7-ALWAYS warm up/ warm down, kegel & jelq after. But light jelqs, BTB—get that circulation back.
8-Use proper wrapping & hanging technique. Your technique will continually need to improve to keep things comfortable as you will always need to make the bib tighter & tighter at the attachment point as you add more & more weight.
9-Keep a log of your activity, and be consistent.
10-You’ll need to change your approach from time to time—if you want to keep gaining. Go by feel as you increase weight/ sets. Measure your FSL in addition to your BPEL. Figure out what works for you—& keep doing it until you have to change your approach again.
11-Length 1st, girth 2nd—hanging is intense, so don’t try to do more than jelqing if you’re already hanging.
12-Keep studying this forum & bibs forum—learn all you can about PE. Be smart, don’t injure yourself.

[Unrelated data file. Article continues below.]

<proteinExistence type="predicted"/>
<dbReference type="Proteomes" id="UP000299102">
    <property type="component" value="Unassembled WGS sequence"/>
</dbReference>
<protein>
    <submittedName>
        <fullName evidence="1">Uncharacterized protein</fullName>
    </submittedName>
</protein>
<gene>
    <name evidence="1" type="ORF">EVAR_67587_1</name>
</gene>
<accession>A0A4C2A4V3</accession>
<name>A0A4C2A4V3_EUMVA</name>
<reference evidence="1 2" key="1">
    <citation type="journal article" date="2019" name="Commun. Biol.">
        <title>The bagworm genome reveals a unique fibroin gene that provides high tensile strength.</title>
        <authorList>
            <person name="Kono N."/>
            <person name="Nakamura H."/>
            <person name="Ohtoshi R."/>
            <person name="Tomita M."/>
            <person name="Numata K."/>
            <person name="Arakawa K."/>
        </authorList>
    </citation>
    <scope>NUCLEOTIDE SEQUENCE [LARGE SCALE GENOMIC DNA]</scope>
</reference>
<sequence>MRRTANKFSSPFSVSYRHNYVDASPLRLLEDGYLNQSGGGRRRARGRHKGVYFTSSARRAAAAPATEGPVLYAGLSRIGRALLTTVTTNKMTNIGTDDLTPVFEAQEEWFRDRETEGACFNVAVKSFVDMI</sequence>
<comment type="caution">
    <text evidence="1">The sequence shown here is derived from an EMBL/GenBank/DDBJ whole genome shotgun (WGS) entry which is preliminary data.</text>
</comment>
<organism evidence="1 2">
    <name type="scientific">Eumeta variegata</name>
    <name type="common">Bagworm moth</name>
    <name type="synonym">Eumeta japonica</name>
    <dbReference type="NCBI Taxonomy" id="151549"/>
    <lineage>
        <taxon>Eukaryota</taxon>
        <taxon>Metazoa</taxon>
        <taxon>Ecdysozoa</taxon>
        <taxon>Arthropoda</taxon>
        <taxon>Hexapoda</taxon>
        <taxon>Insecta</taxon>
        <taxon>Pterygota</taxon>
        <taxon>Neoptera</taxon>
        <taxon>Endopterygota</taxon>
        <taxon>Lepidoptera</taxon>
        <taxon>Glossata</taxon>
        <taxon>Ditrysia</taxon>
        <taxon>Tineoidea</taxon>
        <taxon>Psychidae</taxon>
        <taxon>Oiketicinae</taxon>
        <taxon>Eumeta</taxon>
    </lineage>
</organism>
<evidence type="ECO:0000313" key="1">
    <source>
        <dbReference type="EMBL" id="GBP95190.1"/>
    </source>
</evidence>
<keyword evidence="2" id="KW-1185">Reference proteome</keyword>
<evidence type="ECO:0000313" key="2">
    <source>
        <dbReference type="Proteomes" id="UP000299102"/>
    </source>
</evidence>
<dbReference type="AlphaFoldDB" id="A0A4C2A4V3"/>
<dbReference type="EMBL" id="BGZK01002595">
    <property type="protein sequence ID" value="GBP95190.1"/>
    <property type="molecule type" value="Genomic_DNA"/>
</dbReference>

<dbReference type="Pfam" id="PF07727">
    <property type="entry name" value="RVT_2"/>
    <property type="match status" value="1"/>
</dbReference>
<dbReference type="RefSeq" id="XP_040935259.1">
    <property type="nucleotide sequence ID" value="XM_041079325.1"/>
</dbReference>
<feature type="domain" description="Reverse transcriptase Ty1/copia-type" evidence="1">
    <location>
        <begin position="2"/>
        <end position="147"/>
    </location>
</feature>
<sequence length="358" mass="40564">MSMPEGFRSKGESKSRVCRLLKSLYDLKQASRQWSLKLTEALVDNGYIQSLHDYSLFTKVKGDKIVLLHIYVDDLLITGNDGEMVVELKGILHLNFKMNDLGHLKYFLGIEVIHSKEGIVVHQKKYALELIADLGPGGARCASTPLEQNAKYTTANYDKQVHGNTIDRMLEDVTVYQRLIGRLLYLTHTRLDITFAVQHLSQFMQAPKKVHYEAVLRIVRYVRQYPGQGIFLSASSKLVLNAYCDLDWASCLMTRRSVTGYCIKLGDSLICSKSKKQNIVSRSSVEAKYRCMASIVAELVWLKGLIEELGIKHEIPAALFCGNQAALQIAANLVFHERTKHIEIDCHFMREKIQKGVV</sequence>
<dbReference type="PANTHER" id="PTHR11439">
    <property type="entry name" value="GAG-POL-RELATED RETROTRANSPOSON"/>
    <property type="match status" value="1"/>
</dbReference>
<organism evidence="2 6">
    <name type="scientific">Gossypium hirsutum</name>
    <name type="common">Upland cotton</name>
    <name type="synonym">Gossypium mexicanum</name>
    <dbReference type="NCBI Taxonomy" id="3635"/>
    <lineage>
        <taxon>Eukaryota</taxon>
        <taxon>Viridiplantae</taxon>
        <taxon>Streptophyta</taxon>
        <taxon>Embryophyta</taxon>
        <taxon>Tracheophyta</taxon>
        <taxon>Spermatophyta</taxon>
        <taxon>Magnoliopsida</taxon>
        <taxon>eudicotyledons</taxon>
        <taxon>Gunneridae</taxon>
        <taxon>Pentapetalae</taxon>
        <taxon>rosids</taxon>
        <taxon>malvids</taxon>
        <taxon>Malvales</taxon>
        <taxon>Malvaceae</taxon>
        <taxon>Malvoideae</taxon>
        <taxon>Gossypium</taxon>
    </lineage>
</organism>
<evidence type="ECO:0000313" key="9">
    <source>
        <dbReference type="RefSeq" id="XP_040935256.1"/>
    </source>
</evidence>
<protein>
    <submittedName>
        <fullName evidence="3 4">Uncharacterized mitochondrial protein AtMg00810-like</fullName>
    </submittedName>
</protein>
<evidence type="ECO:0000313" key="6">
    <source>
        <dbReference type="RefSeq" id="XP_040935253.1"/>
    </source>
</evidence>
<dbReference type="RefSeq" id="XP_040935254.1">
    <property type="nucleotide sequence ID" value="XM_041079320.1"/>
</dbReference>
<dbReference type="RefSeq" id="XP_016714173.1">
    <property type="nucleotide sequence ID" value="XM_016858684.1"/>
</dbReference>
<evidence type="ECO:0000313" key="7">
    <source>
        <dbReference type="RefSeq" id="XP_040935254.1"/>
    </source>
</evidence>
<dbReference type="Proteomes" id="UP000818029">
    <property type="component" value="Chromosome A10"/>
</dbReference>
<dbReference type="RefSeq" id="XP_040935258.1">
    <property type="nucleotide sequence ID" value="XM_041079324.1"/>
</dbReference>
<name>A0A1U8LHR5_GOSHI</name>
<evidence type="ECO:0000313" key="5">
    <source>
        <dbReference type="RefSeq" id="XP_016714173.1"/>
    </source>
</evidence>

If you do all those things above, I can’t see how you could fail.

Even if you only gain 1/16th or 1/8th inches a month with hanging, eventually you’ll reach your length goal…

I don’t know if there’s a comprehensive mostly complete guide on hanging out there.. I had to make my own. I actually took a week off work when I first learned about PE and studied 60-70 hours solid before I started PE (I may post those notes one day). I gained .75” in 3 months… sure some do better/worse, but that was a nice gain for me. I guess I’m just saying I know this works.

Originally Posted by kimc
Hi TTT I was reading your thread on the best ways of hanging with a vac and then seen this thread. Did you not see any gains from it? Also you said your back to the bib , did you see any gains with the bib before using the vac?

I think I gained some from all techniques, but the vac caused blisters and keratinization (I am uncut), that’s why I went back to the bib. The early wave of enthusiasm about vac hanging just took me along. Then I tried to figure out how to reduce the injury potential. Now I am back to the safer (for me and the weight I am using - 12” up) bib.


Later - ttt

Originally Posted by blink2000
Just throwing in my 2 cents: ..

.. (I may post those notes one day) .

Thanks for your 2 cents. I would be very interested in your notes if you find the time.


Later - ttt